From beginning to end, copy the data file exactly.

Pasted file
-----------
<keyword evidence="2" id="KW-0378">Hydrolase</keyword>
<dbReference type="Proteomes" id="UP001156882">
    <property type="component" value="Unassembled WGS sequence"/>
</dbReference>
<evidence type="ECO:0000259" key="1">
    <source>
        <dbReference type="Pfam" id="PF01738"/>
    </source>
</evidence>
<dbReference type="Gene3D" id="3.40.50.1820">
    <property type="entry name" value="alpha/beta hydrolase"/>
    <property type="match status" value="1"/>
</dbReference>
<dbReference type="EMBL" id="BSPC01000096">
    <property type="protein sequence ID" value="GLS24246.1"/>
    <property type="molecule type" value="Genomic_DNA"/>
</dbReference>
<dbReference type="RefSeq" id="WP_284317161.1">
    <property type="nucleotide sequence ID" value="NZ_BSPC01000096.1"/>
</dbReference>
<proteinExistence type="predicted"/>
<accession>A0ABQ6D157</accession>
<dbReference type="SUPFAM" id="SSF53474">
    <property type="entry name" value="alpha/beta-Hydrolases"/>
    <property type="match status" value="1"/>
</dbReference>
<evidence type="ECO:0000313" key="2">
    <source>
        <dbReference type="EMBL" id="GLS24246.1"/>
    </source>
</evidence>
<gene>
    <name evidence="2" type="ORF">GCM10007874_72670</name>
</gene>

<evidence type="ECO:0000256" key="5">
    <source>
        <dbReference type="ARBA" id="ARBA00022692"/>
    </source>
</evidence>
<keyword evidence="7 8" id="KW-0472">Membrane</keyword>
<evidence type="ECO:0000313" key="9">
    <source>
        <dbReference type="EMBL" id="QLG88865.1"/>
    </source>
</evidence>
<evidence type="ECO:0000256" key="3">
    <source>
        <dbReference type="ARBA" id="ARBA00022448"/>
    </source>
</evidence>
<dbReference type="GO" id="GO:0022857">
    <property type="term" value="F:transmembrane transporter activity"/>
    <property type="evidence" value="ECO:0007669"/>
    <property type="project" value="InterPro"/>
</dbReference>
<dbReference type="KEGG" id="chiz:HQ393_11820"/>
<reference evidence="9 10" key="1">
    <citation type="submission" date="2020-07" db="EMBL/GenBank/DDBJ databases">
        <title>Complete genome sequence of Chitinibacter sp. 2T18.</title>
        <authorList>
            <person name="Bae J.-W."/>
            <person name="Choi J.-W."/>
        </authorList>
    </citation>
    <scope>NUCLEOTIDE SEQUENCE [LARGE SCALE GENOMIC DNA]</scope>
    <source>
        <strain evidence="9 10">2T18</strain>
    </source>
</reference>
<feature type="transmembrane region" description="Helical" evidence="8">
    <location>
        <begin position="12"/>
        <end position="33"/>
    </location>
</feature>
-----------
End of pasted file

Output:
<keyword evidence="2" id="KW-0378">Hydrolase</keyword>
<dbReference type="Proteomes" id="UP001156882">
    <property type="component" value="Unassembled WGS sequence"/>
</dbReference>
<evidence type="ECO:0000259" key="1">
    <source>
        <dbReference type="Pfam" id="PF01738"/>
    </source>
</evidence>
<dbReference type="Gene3D" id="3.40.50.1820">
    <property type="entry name" value="alpha/beta hydrolase"/>
    <property type="match status" value="1"/>
</dbReference>
<dbReference type="EMBL" id="BSPC01000096">
    <property type="protein sequence ID" value="GLS24246.1"/>
    <property type="molecule type" value="Genomic_DNA"/>
</dbReference>
<dbReference type="RefSeq" id="WP_284317161.1">
    <property type="nucleotide sequence ID" value="NZ_BSPC01000096.1"/>
</dbReference>
<proteinExistence type="predicted"/>
<accession>A0ABQ6D157</accession>
<dbReference type="SUPFAM" id="SSF53474">
    <property type="entry name" value="alpha/beta-Hydrolases"/>
    <property type="match status" value="1"/>
</dbReference>
<evidence type="ECO:0000313" key="2">
    <source>
        <dbReference type="EMBL" id="GLS24246.1"/>
    </source>
</evidence>
<gene>
    <name evidence="2" type="ORF">GCM10007874_72670</name>
</gene>

<evidence type="ECO:0000256" key="5">
    <source>
        <dbReference type="ARBA" id="ARBA00022692"/>
    </source>
</evidence>
<keyword evidence="7 8" id="KW-0472">Membrane</keyword>
<evidence type="ECO:0000313" key="9">
    <source>
        <dbReference type="EMBL" id="QLG88865.1"/>
    </source>
</evidence>
<evidence type="ECO:0000256" key="3">
    <source>
        <dbReference type="ARBA" id="ARBA00022448"/>
    </source>
</evidence>
<dbReference type="GO" id="GO:0022857">
    <property type="term" value="F:transmembrane transporter activity"/>
    <property type="evidence" value="ECO:0007669"/>
    <property type="project" value="InterPro"/>
</dbReference>
<dbReference type="KEGG" id="chiz:HQ393_11820"/>
<reference evidence="9 10" key="1">
    <citation type="submission" date="2020-07" db="EMBL/GenBank/DDBJ databases">
        <title>Complete genome sequence of Chitinibacter sp. 2T18.</title>
        <authorList>
            <person name="Bae J.-W."/>
            <person name="Choi J.-W."/>
        </authorList>
    </citation>
    <scope>NUCLEOTIDE SEQUENCE [LARGE SCALE GENOMIC DNA]</scope>
    <source>
        <strain evidence="9 10">2T18</strain>
    </source>
</reference>
<feature type="transmembrane region" description="Helical" evidence="8">
    <location>
        <begin position="12"/>
        <end position="33"/>
    </location>
</feature>